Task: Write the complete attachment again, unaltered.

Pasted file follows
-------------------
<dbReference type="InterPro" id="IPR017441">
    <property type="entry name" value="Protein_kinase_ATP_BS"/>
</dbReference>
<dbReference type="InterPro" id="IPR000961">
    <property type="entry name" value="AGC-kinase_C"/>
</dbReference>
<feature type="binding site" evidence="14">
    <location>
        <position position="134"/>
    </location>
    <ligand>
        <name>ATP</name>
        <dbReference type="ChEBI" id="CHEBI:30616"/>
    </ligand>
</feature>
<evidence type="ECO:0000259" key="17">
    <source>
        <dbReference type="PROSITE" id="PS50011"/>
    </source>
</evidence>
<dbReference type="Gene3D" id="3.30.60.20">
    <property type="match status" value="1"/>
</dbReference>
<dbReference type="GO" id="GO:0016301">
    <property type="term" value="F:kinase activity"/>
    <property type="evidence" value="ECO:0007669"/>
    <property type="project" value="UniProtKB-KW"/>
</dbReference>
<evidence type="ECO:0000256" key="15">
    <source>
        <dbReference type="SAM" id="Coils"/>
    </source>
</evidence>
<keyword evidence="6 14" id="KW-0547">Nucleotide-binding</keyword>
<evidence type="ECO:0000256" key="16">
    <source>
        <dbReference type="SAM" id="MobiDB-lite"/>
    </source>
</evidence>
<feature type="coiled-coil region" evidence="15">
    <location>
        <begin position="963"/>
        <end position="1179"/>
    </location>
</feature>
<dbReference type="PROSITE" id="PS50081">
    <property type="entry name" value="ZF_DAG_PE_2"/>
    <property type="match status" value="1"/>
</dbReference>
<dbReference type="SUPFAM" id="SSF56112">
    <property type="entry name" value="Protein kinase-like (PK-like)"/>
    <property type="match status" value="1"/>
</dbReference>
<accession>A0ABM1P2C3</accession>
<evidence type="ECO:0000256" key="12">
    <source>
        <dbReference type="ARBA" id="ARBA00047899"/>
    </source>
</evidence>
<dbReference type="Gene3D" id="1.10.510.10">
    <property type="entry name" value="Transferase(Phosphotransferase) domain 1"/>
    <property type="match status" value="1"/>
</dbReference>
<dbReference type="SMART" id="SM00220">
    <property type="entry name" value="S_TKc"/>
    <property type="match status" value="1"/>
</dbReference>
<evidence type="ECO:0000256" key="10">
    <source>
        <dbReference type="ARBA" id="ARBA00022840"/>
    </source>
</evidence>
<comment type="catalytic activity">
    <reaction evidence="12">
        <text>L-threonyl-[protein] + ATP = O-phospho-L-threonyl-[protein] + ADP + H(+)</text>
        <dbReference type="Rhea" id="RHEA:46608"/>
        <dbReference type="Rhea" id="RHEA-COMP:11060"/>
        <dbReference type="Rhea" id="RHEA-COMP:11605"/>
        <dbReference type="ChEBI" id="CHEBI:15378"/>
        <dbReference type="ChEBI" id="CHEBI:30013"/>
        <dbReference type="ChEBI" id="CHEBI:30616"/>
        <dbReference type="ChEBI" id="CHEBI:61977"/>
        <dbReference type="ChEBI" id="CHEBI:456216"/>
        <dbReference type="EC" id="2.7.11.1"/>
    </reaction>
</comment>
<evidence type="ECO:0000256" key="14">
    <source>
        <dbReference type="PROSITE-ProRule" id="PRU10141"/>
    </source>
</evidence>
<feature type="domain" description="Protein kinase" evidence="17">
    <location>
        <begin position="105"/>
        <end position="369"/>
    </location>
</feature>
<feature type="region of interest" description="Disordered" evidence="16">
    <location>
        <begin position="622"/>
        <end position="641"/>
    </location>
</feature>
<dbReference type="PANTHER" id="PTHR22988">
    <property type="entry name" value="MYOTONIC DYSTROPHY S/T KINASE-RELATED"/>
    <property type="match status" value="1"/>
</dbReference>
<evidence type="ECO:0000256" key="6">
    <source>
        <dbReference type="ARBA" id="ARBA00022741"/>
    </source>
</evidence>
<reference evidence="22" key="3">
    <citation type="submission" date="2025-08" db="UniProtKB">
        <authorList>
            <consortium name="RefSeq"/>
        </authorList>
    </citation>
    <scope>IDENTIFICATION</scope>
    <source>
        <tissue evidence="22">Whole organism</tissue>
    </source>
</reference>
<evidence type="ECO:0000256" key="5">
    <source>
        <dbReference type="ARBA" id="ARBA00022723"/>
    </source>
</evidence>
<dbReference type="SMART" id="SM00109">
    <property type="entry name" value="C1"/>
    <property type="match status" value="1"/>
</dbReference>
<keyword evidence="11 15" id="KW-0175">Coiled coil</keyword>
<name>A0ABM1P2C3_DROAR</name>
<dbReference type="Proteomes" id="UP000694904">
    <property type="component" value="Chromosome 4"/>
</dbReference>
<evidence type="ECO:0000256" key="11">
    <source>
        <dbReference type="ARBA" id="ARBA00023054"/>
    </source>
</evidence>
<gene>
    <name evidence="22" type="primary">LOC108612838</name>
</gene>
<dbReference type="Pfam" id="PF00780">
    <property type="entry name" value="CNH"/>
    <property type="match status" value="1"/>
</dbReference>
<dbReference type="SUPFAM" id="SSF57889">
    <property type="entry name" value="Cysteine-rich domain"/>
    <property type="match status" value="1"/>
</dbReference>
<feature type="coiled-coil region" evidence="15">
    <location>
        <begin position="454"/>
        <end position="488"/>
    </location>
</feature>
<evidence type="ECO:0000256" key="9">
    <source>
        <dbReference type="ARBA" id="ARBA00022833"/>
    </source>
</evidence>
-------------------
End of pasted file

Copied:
<dbReference type="InterPro" id="IPR017441">
    <property type="entry name" value="Protein_kinase_ATP_BS"/>
</dbReference>
<dbReference type="InterPro" id="IPR000961">
    <property type="entry name" value="AGC-kinase_C"/>
</dbReference>
<feature type="binding site" evidence="14">
    <location>
        <position position="134"/>
    </location>
    <ligand>
        <name>ATP</name>
        <dbReference type="ChEBI" id="CHEBI:30616"/>
    </ligand>
</feature>
<evidence type="ECO:0000259" key="17">
    <source>
        <dbReference type="PROSITE" id="PS50011"/>
    </source>
</evidence>
<dbReference type="Gene3D" id="3.30.60.20">
    <property type="match status" value="1"/>
</dbReference>
<dbReference type="GO" id="GO:0016301">
    <property type="term" value="F:kinase activity"/>
    <property type="evidence" value="ECO:0007669"/>
    <property type="project" value="UniProtKB-KW"/>
</dbReference>
<evidence type="ECO:0000256" key="15">
    <source>
        <dbReference type="SAM" id="Coils"/>
    </source>
</evidence>
<keyword evidence="6 14" id="KW-0547">Nucleotide-binding</keyword>
<evidence type="ECO:0000256" key="16">
    <source>
        <dbReference type="SAM" id="MobiDB-lite"/>
    </source>
</evidence>
<feature type="coiled-coil region" evidence="15">
    <location>
        <begin position="963"/>
        <end position="1179"/>
    </location>
</feature>
<dbReference type="PROSITE" id="PS50081">
    <property type="entry name" value="ZF_DAG_PE_2"/>
    <property type="match status" value="1"/>
</dbReference>
<dbReference type="SUPFAM" id="SSF56112">
    <property type="entry name" value="Protein kinase-like (PK-like)"/>
    <property type="match status" value="1"/>
</dbReference>
<accession>A0ABM1P2C3</accession>
<evidence type="ECO:0000256" key="12">
    <source>
        <dbReference type="ARBA" id="ARBA00047899"/>
    </source>
</evidence>
<dbReference type="Gene3D" id="1.10.510.10">
    <property type="entry name" value="Transferase(Phosphotransferase) domain 1"/>
    <property type="match status" value="1"/>
</dbReference>
<dbReference type="SMART" id="SM00220">
    <property type="entry name" value="S_TKc"/>
    <property type="match status" value="1"/>
</dbReference>
<evidence type="ECO:0000256" key="10">
    <source>
        <dbReference type="ARBA" id="ARBA00022840"/>
    </source>
</evidence>
<comment type="catalytic activity">
    <reaction evidence="12">
        <text>L-threonyl-[protein] + ATP = O-phospho-L-threonyl-[protein] + ADP + H(+)</text>
        <dbReference type="Rhea" id="RHEA:46608"/>
        <dbReference type="Rhea" id="RHEA-COMP:11060"/>
        <dbReference type="Rhea" id="RHEA-COMP:11605"/>
        <dbReference type="ChEBI" id="CHEBI:15378"/>
        <dbReference type="ChEBI" id="CHEBI:30013"/>
        <dbReference type="ChEBI" id="CHEBI:30616"/>
        <dbReference type="ChEBI" id="CHEBI:61977"/>
        <dbReference type="ChEBI" id="CHEBI:456216"/>
        <dbReference type="EC" id="2.7.11.1"/>
    </reaction>
</comment>
<evidence type="ECO:0000256" key="14">
    <source>
        <dbReference type="PROSITE-ProRule" id="PRU10141"/>
    </source>
</evidence>
<feature type="domain" description="Protein kinase" evidence="17">
    <location>
        <begin position="105"/>
        <end position="369"/>
    </location>
</feature>
<feature type="region of interest" description="Disordered" evidence="16">
    <location>
        <begin position="622"/>
        <end position="641"/>
    </location>
</feature>
<dbReference type="PANTHER" id="PTHR22988">
    <property type="entry name" value="MYOTONIC DYSTROPHY S/T KINASE-RELATED"/>
    <property type="match status" value="1"/>
</dbReference>
<evidence type="ECO:0000256" key="6">
    <source>
        <dbReference type="ARBA" id="ARBA00022741"/>
    </source>
</evidence>
<reference evidence="22" key="3">
    <citation type="submission" date="2025-08" db="UniProtKB">
        <authorList>
            <consortium name="RefSeq"/>
        </authorList>
    </citation>
    <scope>IDENTIFICATION</scope>
    <source>
        <tissue evidence="22">Whole organism</tissue>
    </source>
</reference>
<evidence type="ECO:0000256" key="5">
    <source>
        <dbReference type="ARBA" id="ARBA00022723"/>
    </source>
</evidence>
<dbReference type="SMART" id="SM00109">
    <property type="entry name" value="C1"/>
    <property type="match status" value="1"/>
</dbReference>
<keyword evidence="11 15" id="KW-0175">Coiled coil</keyword>
<name>A0ABM1P2C3_DROAR</name>
<dbReference type="Proteomes" id="UP000694904">
    <property type="component" value="Chromosome 4"/>
</dbReference>
<evidence type="ECO:0000256" key="11">
    <source>
        <dbReference type="ARBA" id="ARBA00023054"/>
    </source>
</evidence>
<gene>
    <name evidence="22" type="primary">LOC108612838</name>
</gene>
<dbReference type="Pfam" id="PF00780">
    <property type="entry name" value="CNH"/>
    <property type="match status" value="1"/>
</dbReference>
<dbReference type="SUPFAM" id="SSF57889">
    <property type="entry name" value="Cysteine-rich domain"/>
    <property type="match status" value="1"/>
</dbReference>
<feature type="coiled-coil region" evidence="15">
    <location>
        <begin position="454"/>
        <end position="488"/>
    </location>
</feature>
<evidence type="ECO:0000256" key="9">
    <source>
        <dbReference type="ARBA" id="ARBA00022833"/>
    </source>
</evidence>